Judge Michael Nazarewycz tries not to stand under a tree...ever.
A personal raincloud can be deadly.
Anyone who has found success in Hollywood surely knows that no matter how long it took them to earn it, they can lose it in a blink. So it's never a surprise when a hot commodity tries to stay hot (or slow the cool-down) with an indie pet project. Riding the success of his Golden Globe-winning portrayal of Kurt Hummel on TV's Glee, Chris Colfer tries to show the world he's more than just a one-hit songbird.
Facts of the Case
Carson Phillips is a small town high schooler with big time dreams. Ever the outcast, Carson plans to use his writing skills as a ticket into Northwestern University. His endgame: becoming editor for The New Yorker. But high school is not easy, nor is his life at home, struggling to manage relationships with his drug-addicted mother (Allison Janney, The West Wing), absentee father (Dermot Mulroney, The Rambler), and Alzheimer's-riddled grandmother (Poly Bergen, The Winds of War). When the path to college is impeded by an insufficient extracurricular resume, Carson launches a school-based literary magazine and turns to blackmail to get the popular kids to contribute.
As freshman screenwriting efforts go, Chris Colfer shows a lot of promise. He also shows why he's a freshman.
Considering Actor Colfer has cashed a lot of checks playing a high school student, it's interesting he exposes his greatest script weakness in his lead's high school existence. A key point of Struck By Lightning is for the viewer to sympathize with Carson and his plight as the perennial outcast struggling for success while meeting roadblocks of ambivalence. Unfortunately, Carson is such an intellectual snob and so condescending to others, you tend not to care about his plight. I won't say he had his outcast status coming, but it's hard to find sympathy for him when it arrives.
Screenwriter Colfer makes two assumptions…
First, audiences will make the leap that a student who is president of the Writer's Club and editor of the school newspaper will automatically be viewed as Most Likely To Be Ostracized. While the percentages might side with said assumption, he still has the responsibility of showing something that supports WHY the character is an outcast.
Second, because Actor Colfer plays an outcast teen on a TV show, surely he must play an outcast teen here. While I took that very leap as a fan of Glee, it's not a leap he can assume audiences will make.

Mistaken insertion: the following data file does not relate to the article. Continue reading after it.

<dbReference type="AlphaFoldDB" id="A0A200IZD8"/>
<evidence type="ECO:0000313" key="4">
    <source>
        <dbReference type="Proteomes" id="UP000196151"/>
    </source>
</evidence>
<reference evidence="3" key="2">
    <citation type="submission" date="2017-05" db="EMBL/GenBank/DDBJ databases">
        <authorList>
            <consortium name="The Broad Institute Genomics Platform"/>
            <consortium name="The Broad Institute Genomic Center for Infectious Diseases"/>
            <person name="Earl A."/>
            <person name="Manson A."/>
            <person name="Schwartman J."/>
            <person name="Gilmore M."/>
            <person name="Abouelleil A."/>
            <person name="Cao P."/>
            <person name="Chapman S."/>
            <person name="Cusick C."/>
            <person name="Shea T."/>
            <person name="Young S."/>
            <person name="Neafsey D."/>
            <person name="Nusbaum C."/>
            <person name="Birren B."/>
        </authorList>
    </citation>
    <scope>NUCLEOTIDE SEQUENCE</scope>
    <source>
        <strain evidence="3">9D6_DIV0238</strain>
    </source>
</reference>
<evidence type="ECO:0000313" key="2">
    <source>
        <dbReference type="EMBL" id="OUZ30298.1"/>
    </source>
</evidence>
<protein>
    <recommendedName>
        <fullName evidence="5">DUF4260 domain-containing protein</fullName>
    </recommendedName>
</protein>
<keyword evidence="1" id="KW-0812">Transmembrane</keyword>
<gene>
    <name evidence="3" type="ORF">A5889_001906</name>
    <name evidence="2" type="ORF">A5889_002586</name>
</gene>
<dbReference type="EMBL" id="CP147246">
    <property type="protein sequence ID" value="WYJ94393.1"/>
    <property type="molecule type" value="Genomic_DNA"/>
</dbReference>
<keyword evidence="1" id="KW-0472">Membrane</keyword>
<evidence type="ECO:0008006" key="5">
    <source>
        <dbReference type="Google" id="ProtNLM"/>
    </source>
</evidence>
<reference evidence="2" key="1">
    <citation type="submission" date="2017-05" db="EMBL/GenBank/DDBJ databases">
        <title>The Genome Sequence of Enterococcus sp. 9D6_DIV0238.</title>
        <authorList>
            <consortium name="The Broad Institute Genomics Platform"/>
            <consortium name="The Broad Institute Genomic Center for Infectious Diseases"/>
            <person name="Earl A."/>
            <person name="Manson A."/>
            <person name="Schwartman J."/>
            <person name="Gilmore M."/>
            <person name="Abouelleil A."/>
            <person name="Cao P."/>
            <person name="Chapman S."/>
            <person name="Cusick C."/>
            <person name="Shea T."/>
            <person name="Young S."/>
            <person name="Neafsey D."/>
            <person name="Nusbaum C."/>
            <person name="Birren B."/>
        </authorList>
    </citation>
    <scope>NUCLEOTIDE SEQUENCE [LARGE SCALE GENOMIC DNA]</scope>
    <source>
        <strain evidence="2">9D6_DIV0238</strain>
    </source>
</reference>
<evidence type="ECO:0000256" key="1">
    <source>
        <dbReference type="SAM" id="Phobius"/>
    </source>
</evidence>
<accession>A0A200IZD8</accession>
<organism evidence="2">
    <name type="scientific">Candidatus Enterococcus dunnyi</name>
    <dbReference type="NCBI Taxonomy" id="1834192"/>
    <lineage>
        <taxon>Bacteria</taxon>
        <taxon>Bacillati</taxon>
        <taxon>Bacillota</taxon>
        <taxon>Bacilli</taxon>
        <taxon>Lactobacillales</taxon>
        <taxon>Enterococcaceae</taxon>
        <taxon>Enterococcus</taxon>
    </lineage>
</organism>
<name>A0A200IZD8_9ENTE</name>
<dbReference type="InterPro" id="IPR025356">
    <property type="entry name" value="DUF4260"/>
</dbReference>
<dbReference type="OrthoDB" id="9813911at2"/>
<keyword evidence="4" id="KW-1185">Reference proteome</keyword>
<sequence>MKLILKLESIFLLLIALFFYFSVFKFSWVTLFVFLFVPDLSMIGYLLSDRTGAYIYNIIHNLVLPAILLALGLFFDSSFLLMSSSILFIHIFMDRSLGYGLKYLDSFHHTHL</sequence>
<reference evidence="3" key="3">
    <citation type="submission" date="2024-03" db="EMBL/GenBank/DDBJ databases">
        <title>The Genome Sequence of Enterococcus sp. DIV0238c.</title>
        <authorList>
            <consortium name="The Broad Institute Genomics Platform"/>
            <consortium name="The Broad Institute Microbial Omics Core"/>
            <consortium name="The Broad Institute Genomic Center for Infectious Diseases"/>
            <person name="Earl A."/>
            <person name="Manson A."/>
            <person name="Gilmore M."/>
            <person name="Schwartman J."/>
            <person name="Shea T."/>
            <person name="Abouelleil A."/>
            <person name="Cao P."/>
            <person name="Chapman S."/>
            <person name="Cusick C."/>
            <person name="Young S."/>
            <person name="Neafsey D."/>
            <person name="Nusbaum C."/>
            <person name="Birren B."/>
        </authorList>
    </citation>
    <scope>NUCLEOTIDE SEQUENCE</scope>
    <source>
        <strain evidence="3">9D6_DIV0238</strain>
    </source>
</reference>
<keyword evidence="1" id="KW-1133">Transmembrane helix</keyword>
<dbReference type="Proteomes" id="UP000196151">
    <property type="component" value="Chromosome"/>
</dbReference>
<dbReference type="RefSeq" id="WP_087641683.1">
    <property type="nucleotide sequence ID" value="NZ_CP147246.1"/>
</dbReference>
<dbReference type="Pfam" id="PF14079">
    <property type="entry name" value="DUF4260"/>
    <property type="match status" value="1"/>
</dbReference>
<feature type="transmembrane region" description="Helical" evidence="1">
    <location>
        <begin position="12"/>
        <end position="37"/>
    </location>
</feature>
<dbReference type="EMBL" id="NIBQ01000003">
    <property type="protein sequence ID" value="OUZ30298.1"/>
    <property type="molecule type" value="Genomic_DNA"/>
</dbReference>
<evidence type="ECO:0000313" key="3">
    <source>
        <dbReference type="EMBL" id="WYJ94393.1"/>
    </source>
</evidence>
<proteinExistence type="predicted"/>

Don't get me wrong, Colfer shows great promise as a writer, as evidenced by his effective character development. Of course, you need skillful actors to play those characters. While Dermot Mulroney and Christina Hendricks (Mad Men) do well as Carson's disconnected dad and his pregnant fiancee, there are two other actors who leave the rest of the cast fighting to be remembered…
Rebel Wilson (Bridesmaids) plays Malerie, Carson's only friend and a girl who videotapes pretty much every waking minute of her life. Unlike the self-deprecating and smart-mouthed "Rebel Wilson Character" permeating all of her recent film choices, Wilson here plays the part conservatively and is genuinely charming. You couldn't hang an entire film on this character, Struck By Lightning wouldn't be the same without her.
Better than Wilson is Allison Janney as Carson's complex mother, Sheryl. On the surface, she has substance abuse problems (alcohol and pills), but those issues are fueled by the torch she still carries for Carson's father. This manifests itself as some harsh displaced aggression directed towards Carson. She also has significant abandonment issues, but to go into detail here would spoil things. With Colfer's words in Janney's hands, the troubled (and sometimes troubling) character is quite sympathetic, and a breathtaking scene near the film's conclusion will leave you speechless.
You never expect to be Struck by Lightning, but when you are, it's not always a bad thing. Okay, it's usually a bad thing, but not this time.
Presented in 1.78:1/1080p high def widescreen, the transfer is crisp and clear, as is the DTS-HD 5.1 Master Audio track. However, since the film is story-driven, there's nothing dazzling that occurs which would call for impressive A/V bells and whistles.
The bonus features are disappointing. An interview with director Brian Dannelly (Saved!) and Colfer is shallow, as is the "Story Behind the Scene" featurette that examines that breathtaking scene I mentioned. Both run about two minutes each. Meanwhile, the Blooper Reel is 17 minutes (!) of gaffes and failed attempts at improv. Deleted scenes and alternate endings aren't bad, proving the right choices were made in the film's final cut.
Struck by Lightning is nowhere near a Glee spinoff, and I look forward to what Screenwriter Colfer has in store next. Unless you are a Blu-ray purest, the standard def DVD is perfectly suitable. If you have teens or tweens in the house, invest in the purchase, not the rental. It has that kind of rewatch potential for younger viewers.
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Scales of Justice
Studio: New Video
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